Actually, the drop in oil price is mostly a side effect of deleveraging, not demand. About a gasoline tax...
If all the oil importing countries imposed a 100% tax on oil so that no matter what the price of oil was it would cost twice as much as the market equilibrium price, then there would be a huge transfer of rents from oil exporters to oil importers. It would also raise oil prices for end consumers and business, promoting investment and usage of alternatives. The only problem with this is that it's economically inefficient. There would be less investment in finding more reserves and what not.
Choice of Sun/Oil, depends of human acceptence and thus depends on it the survival the solar companies(Crystalline/Thin Film) and the world at large. For a better tomorrow we should join hands and educate people to go GREEN irrespective of Solar companies/Oil producing nation/VC firm.
Having investigated several solar thin-film technologies last year, I can tell you that this article is spot-on. All of the potential thin-film technologies have major hurtles to over come. Worse, some of the technical hurtles are not even being worked on at this time, suggesting that many of these fancy "teams" working in this field are overly dreamy and not realistic.
The thin-film technologies are:
3) conductive polymers
4) Dye-sensitized TiO2
CIGS, which is the most popular right now, uses Indium as raw material. The problem with Indium is that its supply is limited (Indium is a by-product of Zinc refining) and much of that supply goes into the transparent electrodes used in panel displays and TVs. Gallium is also limited in supply.
Cd-Te are toxic, thus resulting in a toxic waste disposal issue at the end of the solar cell lifetime.
The conductive polymers have low conversion efficiency and lifetime. The lifetime issue is particularly relevant as none of the major players are even working on this issue (they are looking for "strategic" partners to do this for them). This is also a problem with the dye-sensitized TiO2 technology.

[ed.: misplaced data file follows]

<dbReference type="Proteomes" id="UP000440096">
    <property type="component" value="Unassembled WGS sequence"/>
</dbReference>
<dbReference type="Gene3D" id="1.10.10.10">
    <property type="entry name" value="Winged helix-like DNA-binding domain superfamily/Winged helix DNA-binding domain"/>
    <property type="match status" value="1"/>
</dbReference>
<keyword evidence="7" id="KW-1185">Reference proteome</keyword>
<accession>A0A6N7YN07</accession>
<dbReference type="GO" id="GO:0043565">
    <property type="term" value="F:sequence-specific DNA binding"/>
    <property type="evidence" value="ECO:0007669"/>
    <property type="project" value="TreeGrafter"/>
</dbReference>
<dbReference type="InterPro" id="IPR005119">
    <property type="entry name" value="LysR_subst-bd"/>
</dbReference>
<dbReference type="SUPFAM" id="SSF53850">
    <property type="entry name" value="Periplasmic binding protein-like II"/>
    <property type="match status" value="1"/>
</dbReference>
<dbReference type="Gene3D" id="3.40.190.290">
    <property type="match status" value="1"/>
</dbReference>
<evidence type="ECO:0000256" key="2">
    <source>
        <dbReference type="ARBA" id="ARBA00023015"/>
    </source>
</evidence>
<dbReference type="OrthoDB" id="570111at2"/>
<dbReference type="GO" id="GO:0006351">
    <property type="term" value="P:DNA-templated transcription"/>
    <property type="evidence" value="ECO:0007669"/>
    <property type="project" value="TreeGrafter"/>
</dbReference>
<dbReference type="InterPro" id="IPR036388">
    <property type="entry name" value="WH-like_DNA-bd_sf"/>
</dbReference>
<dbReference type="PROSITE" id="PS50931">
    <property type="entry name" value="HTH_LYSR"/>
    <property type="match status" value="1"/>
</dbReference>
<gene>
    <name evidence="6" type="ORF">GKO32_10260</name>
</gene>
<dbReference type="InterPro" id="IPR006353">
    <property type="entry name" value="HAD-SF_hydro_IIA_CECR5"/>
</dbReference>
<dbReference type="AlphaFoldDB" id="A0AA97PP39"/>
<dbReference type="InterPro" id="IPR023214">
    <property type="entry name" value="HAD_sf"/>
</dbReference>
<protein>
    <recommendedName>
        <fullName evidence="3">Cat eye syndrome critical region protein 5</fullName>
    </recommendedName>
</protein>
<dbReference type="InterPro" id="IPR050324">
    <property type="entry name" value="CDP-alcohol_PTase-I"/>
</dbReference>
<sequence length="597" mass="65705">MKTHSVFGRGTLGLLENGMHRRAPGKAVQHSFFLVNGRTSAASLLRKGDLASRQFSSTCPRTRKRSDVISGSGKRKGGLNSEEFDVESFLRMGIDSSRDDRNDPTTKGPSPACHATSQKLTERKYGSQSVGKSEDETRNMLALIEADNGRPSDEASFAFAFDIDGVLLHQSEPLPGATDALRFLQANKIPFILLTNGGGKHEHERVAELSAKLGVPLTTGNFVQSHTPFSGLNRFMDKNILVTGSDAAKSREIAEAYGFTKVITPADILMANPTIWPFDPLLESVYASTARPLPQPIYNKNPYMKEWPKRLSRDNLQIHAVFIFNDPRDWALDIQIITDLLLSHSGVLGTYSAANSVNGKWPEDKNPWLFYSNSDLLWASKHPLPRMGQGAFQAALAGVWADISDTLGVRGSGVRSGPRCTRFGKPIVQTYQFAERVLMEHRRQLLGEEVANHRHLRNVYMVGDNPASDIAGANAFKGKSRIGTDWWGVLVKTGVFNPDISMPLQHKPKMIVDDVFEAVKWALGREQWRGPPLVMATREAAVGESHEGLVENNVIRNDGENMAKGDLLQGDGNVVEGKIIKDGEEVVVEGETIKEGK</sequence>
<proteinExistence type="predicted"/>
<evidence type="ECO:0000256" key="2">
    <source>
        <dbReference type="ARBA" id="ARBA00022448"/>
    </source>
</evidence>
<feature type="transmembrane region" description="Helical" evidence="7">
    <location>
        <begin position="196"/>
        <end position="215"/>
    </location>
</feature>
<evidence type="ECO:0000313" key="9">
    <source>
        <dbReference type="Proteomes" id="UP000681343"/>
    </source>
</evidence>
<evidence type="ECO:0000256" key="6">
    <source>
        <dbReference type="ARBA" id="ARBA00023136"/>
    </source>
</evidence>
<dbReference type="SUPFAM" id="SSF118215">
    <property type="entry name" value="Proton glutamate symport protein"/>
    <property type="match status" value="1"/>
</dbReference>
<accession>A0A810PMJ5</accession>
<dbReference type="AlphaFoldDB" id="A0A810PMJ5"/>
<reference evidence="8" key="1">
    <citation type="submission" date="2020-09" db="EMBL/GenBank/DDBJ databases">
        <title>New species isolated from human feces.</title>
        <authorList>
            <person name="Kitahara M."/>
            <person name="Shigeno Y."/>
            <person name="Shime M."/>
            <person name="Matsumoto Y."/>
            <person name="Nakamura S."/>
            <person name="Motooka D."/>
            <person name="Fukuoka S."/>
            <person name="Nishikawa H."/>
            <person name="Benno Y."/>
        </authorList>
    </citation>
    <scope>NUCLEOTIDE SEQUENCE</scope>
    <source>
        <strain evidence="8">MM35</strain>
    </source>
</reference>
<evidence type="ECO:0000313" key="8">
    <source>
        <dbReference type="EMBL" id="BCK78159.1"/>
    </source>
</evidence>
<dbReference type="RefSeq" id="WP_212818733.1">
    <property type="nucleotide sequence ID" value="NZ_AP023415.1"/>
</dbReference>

One technical hurtle that must be overcome for ANY thin-film solar cell technology to be commercially viable is that a replacement material for ITO must be developed for use as the conductive electrode. I can tell you that as of August of '08, noone (and I mean No one) is working to develop this material.
Resolution of these various technical hurtles will take a good 5-7 years. Then there is the scale-up production issues.
I think PV is a real dog right now and I certainly would not invest in it if I had the money.
Solar Energy is not going to replace the demand for oil. It is a top up energy source and so are wind turbines. So far as overcoming the manufacturing hurdles, dont underestimate the capability of the scientists working on the issues. So far as scale up is concerned, there are many companies already in construction. There might be MBA's trying to run the companies, but the brains behind the scenes, are brilliant.
I agree that some of the Solar companies will either dissappear or be absorbed. Don't get too excited about cheap energy at the moment. After the recession, get ready for record oil prices. It might be 4 or 5 years before the oil reaches $150/ barrell again but it will and eventually it will be much higher